BM1 - Introduction to Literature - Assignment 2: Hamlet

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Please address the following tasks!

Format your text according to the directions given on the style sheet!

You may write up to three pages of text, using complete sentences only. Longer assignments will not be accepted!

  1. Analyse the communicative situation in this dialogue (refer to the version from the first quarto). Concentrate on form, length of individual speeches, interruptions and the domination of one speaker or idea.
  2. What do you find out about Hamlet's and Ophelia's characters in this passage? Identify different modes of characterisation and analyse their effect. Do the differences between the first and second quarto versions produce differences in the respective characterisations?
  3. Discuss different options of accounting for Hamlet's behaviour in this scene in the light of your knowledge of the entire play.

Hamlet, First Quarto Edition (1603), E1 r-v/ cf. 3rd. Arden Edition: 3.1.102-148

    Ham.   Are you honest?
    Ofel.   What meanes my Lord?
    Ham.   That if you be faire and honest,
Your beauty should admit no discourse to your honesty.
    Ofel.   My Lord, can beauty haue better priuiledge than with honesty?
    Ham.   Yea mary may it; for Beauty may transforme
Honesty, from what she was into a bawd:
Then Honesty can transforme Beauty:
This was sometimes a Paradox,
But now the time giues it scope.
I neuer gaue you nothing.
    Ofel.   My Lord, you know right well you did,
And with them such earnest vowes of loue,
As would haue moou’d the stoniest breast aliue,
But now too true I finde,
Rich giftes waxe poore, when giuers grow vnkinde.
    Ham.   I neuer loued you.
    Ofel.   You made me beleeue you did.|<E1v>
    Ham.   O thou shouldst not a beleeued me!
Go to a Nunnery goe, why shouldst thou
Be a breeder of sinners? I am my selfe indifferent honest,
But I could accuse my selfe of such crimes
It had beene better my mother had ne’re borne me,
O I am very prowde, ambitious, disdainefull,
With more sinnes at my becke, then I haue thoughts
To put them in, what should such fellowes as I
Do, crawling between heauen and earth?
To a Nunnery goe, we are arrant knaues all,
Beleeue none of vs, to a Nunnery goe.
    Ofel.   O heauens secure him!
    Ham.   Wher’s thy father?
    Ofel.   At home my lord.
    Ham.   For Gods sake let the doores be shut on him,
He may play the foole no where but in his
Owne house: to a Nunnery goe.
    Ofel.   Help him good God.
    Ham.   If thou dost marry, Ile giue thee
This plague to thy dowry:
Be thou as chaste as yce, as pure as snowe,
Thou shalt not scape calumny, to a Nunnery goe.
    Ofel.   Alas, what change is this?
    Ham.   But if thou wilt needes marry, marry a foole,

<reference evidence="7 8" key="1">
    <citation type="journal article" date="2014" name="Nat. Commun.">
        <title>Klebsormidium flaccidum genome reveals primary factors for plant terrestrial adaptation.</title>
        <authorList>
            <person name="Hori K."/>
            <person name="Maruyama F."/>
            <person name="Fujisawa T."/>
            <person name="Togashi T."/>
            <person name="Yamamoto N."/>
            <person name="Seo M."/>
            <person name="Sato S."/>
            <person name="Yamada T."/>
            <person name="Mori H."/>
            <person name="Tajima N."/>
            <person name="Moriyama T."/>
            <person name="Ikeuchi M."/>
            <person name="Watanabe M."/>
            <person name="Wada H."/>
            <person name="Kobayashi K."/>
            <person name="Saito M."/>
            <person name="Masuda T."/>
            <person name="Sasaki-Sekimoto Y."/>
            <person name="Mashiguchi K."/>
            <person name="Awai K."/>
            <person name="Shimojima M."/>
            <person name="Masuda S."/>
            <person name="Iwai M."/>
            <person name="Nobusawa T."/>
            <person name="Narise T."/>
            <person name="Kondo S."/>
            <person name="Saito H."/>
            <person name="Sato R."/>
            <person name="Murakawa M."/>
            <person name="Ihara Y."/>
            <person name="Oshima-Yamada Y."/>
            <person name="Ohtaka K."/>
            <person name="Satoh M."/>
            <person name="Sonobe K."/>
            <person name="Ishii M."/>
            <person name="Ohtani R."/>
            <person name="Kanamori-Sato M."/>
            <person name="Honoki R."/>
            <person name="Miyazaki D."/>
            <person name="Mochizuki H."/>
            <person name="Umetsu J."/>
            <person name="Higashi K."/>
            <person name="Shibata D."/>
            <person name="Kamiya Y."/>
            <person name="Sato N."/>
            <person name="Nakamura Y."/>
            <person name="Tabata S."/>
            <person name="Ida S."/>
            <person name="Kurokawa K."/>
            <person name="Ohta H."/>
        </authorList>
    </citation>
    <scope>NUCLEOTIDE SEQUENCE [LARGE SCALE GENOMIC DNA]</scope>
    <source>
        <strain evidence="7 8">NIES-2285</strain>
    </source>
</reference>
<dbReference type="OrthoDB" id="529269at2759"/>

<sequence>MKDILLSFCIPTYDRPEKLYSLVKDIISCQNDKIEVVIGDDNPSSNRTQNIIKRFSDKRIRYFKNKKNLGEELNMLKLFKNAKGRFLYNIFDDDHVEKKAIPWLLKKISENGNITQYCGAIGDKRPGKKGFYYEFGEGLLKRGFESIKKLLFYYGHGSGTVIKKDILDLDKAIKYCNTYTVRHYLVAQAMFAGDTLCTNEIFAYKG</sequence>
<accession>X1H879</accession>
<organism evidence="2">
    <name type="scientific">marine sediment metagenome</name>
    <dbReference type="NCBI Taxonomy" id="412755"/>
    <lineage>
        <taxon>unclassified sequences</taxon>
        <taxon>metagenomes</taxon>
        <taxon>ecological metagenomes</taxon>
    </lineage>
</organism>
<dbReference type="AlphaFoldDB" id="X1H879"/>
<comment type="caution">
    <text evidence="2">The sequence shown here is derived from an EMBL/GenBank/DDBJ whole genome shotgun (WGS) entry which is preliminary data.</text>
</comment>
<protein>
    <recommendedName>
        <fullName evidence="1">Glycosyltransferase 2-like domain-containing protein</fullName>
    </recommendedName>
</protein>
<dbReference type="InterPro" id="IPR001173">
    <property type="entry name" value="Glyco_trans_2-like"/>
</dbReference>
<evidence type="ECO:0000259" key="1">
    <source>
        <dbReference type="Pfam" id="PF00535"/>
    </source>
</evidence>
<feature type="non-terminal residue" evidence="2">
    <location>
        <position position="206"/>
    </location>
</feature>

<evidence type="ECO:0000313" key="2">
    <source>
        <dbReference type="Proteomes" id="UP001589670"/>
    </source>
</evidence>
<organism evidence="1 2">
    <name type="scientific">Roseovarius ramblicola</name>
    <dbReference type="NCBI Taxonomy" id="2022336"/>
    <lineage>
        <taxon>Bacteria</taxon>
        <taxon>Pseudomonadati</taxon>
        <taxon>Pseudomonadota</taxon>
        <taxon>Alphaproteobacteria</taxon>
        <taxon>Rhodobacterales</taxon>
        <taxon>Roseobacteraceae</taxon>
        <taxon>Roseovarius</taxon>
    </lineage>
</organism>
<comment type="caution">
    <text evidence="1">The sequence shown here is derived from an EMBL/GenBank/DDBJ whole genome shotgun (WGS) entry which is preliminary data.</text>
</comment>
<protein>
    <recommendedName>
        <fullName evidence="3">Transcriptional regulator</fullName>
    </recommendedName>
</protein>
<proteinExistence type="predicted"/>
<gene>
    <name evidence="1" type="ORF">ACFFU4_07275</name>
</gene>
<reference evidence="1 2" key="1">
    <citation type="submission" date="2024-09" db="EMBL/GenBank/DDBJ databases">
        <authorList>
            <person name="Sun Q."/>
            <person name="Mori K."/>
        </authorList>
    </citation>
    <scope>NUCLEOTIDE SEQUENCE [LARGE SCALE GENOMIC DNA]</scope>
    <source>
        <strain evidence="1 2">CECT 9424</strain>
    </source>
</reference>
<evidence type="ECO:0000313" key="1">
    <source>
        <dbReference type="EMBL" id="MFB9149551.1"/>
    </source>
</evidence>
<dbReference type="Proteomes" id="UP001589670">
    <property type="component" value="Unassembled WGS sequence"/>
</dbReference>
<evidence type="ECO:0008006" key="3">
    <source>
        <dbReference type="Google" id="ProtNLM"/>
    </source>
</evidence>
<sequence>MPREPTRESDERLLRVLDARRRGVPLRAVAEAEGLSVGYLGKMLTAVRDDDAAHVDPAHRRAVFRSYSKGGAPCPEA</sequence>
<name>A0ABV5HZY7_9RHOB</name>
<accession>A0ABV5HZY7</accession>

For wisemen know well enough,
What monsters you make of them, to a Nunnery goe.
    Ofel.   Pray God restore him.
    Ham.   Nay, I haue heard of your paintings too,
God hath giuen you one face,
And you make your selues another,
You fig, and you amble, and you nickname Gods creatures,
Making your wantonnesse, your ignorance,
A pox, t’is scuruy, Ile no more of it,
It hath made me madde: Ile no more marriages,
All that are married but one, shall liue,
The rest shall keepe as they are, to a Nunnery goe,
To a Nunnery goe.|<E2>    


Second Quarto Edition (1604)

    Ham.  Ha, ha, are you honest.
    Oph.  My Lord.
    Ham.  Are you faire?
    Oph.  What meanes your Lordship?
    Ham.  That if you be honest & faire, you should admit
no discourse to your beautie.
    Oph.  Could beauty my Lord haue better comerse
Then with honestie?
    Ham.  I truly, for the power of beautie will sooner transforme ho-
nestie from what it is to a bawde, then the force of honestie can trans-
late beautie into his likenes, this was sometime a paradox, but now the
time giues it proofe, I did loue you once.
    Oph.  Indeed my Lord you made me belieue so.
    Ham.  You should not haue beleeu'd me, for vertue cannot so
euocutat our old stock, but we shall relish of it, I loued you not.
    Oph.  Prince of Denmarke.
    Oph.  I was the more deceiued.
    Ham.  Get thee a Nunry, why would'st thou be a breeder of sin-
ners, I am my selfe indifferent honest, but yet I could accuse mee of
such things, that it were better my Mother had not borne mee: I am
very proude, reuengefull, ambitious, with more offences at my beck,
then I haue thoughts to put them in, imagination to giue them shape,
or time to act them in: what should such fellowes as I do crauling be-
tweene earth and heauen, wee are arrant knaues, beleeue none of vs,
goe thy waies to a Nunry. Where's your father?
    Oph.  At home my Lord.
    Ham.  Let the doores be shut vpon him,
That he may play the foole no where but in's owne house,
    Oph.  O helpe him you sweet heauens.
    Ham.  If thou doost marry, Ile giue thee this plague for thy dow-
rie, be thou as chast as yce, as pure as snow, thou shalt not escape ca-
lumny; get thee to a Nunry, farewell. Or if thou wilt needes marry,
marry a foole, for wise men knowe well enough what monsters you
make of them: to a Nunry goe, and quickly to, farewell.
    Oph.  Heauenly powers restore him.
    Ham.  I haue heard of your paintings well enough, God hath gi-
uen you one face, and you make your selfes another, you gig & am-
ble, and you list you nickname Gods creatures, and make your wan-
tonnes ignorance; goe to, Ile no more on't, it hath made me madde,
I say we will haue no mo marriage, those that are married alreadie, all
but one shall liue, the rest shall keep as they are: to a Nunry go.